Alternatives to the Standard Market Risk Model

In Chapters 2 through 5, we got pretty far using the standard model of jointly normally distributed asset or risk factor returns. It treats the main-body risks of a portfolio fairly accurately. We now need to take account of the fact that the model is not perfectly accurate. In particular, very large-magnitude returns occur much more frequently than the standard return model predicts, leading to far greater tail risk than the standard risk model acknowledges. The entire distribution of returns, not just the expected return and return volatility, is important to investors.

In this chapter, we look at the behavior of asset prices and alternative models to the joint normal model that might better explain return behavior. We will also see how market prices, especially of options, reflect these alternatives. In Chapter 13, we discuss stress tests, an approach to risk measurement that takes account of the prevalence of extreme returns. Tools such as VaR can help measure the risk of losses that, while large and unpleasant, will be a recurrent cost of doing business. The models described in this chapter and stress testing attempt to measure risks that are life-threatening to a financial firm.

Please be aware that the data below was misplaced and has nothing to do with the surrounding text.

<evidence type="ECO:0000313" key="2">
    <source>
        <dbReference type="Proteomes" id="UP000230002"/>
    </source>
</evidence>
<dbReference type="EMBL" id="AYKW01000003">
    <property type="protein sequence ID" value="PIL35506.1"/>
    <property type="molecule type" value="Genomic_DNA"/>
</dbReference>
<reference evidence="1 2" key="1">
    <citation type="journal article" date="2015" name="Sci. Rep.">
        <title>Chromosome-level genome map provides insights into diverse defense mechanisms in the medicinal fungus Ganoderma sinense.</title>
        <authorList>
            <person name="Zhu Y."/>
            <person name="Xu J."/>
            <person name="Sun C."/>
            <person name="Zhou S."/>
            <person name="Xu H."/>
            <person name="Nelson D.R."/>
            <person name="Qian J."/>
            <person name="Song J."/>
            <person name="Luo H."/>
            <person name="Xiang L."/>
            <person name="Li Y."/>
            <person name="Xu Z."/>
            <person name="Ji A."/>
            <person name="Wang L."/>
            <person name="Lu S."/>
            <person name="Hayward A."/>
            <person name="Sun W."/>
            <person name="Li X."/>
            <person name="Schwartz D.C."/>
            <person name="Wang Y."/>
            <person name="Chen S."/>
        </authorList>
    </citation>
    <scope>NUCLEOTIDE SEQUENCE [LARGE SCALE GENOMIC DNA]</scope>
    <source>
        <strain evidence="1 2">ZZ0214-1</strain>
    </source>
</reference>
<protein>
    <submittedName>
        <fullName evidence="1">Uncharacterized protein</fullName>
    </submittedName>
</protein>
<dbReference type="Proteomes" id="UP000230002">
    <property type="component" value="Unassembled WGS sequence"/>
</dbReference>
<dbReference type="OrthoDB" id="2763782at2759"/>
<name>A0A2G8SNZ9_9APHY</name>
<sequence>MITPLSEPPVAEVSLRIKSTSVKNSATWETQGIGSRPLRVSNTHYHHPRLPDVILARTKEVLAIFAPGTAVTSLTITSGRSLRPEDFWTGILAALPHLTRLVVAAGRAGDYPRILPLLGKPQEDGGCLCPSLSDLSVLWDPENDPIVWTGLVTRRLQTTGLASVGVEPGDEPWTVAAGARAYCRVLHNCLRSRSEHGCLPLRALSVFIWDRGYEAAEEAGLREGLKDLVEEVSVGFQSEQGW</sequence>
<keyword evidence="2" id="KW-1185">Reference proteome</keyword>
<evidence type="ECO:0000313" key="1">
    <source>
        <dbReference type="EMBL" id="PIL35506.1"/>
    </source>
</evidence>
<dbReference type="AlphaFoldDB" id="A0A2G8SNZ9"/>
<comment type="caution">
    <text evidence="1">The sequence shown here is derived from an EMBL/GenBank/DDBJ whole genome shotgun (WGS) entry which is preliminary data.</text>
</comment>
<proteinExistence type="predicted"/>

We start by comparing the standard model, in which asset prices or risk factors are lognormally distributed, to actual market price behavior, as evidenced by the time-series behavior of their returns. ...

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